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99 times out of 100 you take the normal penny. prob that normal penny give 7 heads in a row is 1/128. so, prob that he has special penny is 1/100 / (1/100 + 0.99*1/128) = 56.2% Less

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~56.4% that you have the 2-headed penny.

Equity Dealer was asked...4 February 2017

Equity Research Associate was asked...19 August 2020

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If margins remain the same, earnings should come in closer to last year's .26 vs estimates of .20. Less

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NSSC is the little stock that should and will at some point. It has produced a double digit earnings surprise in each of the last 4 quarters. It will in the coming quarter as well, as management assures that they will produce flat revenues for the coming quarter of Less

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NSSC is the little stock that should and will at some point. It has produced a double digit earnings surprise in each of the last 4 quarters. It will in the xoming quarter Less

Equity Sales & Trading was asked...21 April 2010

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total market cap of sector x market share

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market share price * nb of shares

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I was at my second year of university, and I didn't thought about the possibility of tricky questions, so I spent my time trying to find a solution and at the end I answered: "I don't know!" (How stupid I was) Less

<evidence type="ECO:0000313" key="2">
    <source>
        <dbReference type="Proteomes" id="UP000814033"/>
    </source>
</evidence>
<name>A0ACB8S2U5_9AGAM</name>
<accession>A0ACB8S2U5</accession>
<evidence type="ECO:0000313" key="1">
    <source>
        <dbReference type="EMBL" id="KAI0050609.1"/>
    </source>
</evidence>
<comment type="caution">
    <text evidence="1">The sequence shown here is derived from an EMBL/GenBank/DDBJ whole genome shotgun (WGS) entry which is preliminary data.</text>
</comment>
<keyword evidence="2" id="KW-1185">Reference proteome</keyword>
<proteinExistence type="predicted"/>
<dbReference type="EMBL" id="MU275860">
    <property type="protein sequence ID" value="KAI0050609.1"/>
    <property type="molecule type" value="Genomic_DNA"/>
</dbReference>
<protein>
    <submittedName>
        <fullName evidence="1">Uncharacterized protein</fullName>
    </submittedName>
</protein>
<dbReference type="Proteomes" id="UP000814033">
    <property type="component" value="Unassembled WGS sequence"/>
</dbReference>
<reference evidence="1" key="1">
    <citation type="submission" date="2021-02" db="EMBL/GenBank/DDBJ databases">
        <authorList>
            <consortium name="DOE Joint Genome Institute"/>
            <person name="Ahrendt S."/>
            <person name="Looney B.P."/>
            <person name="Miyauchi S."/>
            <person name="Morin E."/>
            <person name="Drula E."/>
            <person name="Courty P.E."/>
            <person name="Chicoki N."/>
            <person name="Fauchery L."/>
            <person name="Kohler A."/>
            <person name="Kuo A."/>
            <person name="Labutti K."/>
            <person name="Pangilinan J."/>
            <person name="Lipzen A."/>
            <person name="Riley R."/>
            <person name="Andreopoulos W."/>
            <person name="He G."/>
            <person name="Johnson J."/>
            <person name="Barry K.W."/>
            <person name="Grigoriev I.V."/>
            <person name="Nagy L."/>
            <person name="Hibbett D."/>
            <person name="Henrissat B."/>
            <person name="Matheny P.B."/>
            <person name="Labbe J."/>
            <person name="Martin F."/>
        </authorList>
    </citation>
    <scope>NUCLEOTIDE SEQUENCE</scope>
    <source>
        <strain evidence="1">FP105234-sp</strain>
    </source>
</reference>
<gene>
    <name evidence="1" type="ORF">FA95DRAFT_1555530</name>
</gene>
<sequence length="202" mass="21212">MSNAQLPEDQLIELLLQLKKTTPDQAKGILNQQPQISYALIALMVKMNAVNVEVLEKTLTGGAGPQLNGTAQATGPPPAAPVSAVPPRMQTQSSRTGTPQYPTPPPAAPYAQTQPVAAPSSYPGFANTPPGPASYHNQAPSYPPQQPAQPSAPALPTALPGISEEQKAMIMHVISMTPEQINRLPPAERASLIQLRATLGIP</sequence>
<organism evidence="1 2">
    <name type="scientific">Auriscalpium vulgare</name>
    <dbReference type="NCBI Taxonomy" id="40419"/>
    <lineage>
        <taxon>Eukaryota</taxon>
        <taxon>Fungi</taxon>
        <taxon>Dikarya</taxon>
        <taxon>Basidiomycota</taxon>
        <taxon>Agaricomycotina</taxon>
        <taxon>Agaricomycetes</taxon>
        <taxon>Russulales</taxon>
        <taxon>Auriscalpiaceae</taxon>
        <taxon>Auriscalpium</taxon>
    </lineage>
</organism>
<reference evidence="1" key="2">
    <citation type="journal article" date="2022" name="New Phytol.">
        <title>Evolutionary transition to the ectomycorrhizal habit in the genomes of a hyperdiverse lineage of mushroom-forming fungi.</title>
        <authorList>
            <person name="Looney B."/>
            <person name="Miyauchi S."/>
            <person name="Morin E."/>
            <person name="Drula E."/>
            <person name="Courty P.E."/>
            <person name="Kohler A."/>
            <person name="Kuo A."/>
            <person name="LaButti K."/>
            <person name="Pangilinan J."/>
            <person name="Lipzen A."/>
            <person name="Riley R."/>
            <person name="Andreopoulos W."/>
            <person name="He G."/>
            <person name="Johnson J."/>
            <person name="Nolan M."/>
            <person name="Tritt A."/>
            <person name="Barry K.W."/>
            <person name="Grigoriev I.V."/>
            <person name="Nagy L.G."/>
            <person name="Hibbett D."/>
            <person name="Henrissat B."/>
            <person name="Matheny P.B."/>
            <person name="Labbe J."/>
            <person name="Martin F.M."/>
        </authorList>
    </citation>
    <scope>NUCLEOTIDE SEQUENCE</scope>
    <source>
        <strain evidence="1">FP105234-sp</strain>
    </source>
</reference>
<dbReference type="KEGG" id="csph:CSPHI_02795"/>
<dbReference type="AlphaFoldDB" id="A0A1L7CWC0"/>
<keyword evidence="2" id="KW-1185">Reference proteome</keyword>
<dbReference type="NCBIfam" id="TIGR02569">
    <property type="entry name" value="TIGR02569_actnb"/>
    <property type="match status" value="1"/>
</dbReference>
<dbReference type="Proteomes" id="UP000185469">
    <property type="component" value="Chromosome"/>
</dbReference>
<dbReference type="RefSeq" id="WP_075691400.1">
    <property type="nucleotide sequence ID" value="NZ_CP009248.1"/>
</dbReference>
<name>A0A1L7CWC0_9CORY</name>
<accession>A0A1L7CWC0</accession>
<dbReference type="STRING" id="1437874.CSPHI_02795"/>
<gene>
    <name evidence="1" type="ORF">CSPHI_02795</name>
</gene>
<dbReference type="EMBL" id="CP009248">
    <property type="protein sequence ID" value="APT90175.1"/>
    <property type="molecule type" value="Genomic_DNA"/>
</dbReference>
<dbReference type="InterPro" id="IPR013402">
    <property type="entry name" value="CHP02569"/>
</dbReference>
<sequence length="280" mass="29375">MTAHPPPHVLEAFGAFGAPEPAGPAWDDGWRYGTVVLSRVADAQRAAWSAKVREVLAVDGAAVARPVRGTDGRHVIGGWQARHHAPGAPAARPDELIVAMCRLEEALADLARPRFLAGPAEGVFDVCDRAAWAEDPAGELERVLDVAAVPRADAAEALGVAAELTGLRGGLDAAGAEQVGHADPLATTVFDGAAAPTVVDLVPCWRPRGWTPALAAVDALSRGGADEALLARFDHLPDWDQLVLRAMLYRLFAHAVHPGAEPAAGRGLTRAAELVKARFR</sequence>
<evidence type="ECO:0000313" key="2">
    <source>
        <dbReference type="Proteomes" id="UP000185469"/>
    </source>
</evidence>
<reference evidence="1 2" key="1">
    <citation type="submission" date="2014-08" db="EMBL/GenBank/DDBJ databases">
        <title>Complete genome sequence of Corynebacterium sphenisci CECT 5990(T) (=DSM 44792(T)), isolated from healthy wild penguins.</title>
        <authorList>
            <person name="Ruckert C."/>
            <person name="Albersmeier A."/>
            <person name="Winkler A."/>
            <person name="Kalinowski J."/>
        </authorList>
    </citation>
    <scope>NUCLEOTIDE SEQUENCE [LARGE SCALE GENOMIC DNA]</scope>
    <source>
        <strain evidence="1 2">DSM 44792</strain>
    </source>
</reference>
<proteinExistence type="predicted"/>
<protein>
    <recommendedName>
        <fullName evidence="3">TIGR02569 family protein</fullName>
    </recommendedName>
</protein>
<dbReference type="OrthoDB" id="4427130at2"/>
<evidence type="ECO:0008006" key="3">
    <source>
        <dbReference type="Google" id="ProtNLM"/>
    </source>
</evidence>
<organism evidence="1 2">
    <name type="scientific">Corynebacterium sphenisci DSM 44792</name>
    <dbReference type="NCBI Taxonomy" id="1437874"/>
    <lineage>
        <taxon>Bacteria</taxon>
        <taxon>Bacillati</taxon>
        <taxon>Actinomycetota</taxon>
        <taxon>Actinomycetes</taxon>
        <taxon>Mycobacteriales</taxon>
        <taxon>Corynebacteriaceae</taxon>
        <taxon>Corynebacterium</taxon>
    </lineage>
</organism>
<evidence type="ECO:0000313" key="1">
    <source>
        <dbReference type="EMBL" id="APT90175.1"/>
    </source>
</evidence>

Senior Equity Research Analyst was asked...12 November 2013

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Expected Payoff: ((1/2)^4)*10 = 0.625 Cost = 1 ==> No

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I will consider 2 cases. First case: we pay a buck to flip the coin 4 times and if we don't get 4 heads, we again pay a dollar to flip the coin 4 times and the results of the first round do not count (i.e getting THHH for the first round and HTTT for the second won't do).So here we pay 1 dollar for 4 flips. In this case we would expect HHHH to happen once in 16 rounds (since the probability of having HHHH is 1/16). Then expected value of this game = -16 (the cost of playing 16 rounds) + 10 = -6. Hence, we shouldn't play. Second case: we pay a dollar to flip the coin 4 times and if we do not get 4 heads we pay another buck for ONE more flip until we get 4 heads in a row. Let us work out the expected number of flips to get 4 heads in a row. Let Ei = expected number of flips to get i heads in a row. Then E4 = 0.5 * E3 + 0.5 * E4 + 1 (since if we get a head then the problem is reduced to finding the expected number of flips to get 3 heads in a row (ie E3), if we get a tail, then we start from scratch (ie E4)). Similarly, E3 = 0.5 * E2 + 0.5 * E4 + 1; E2 = 0.5 * E1 + 0.5 * E4 + 1; E1 = 0.5 * E0 + 0.5 * E4 + 1; E0 = 0 since the expected number of flips required to get 0 heads is simply zero. Solving these equations, we get that E4 = 30, ie we expect to flip the coin 30 times until we get 4 heads in a row. Remember that the first 4 flips cost us a dollar and EACH subsequent flip is an extra dollar. So the cost of this game would be 1 + 26 = 27. So the epected value of this game = - 27 + 10 = - 17. Therefore, we shouldn't play this game. Less

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EV is -3/8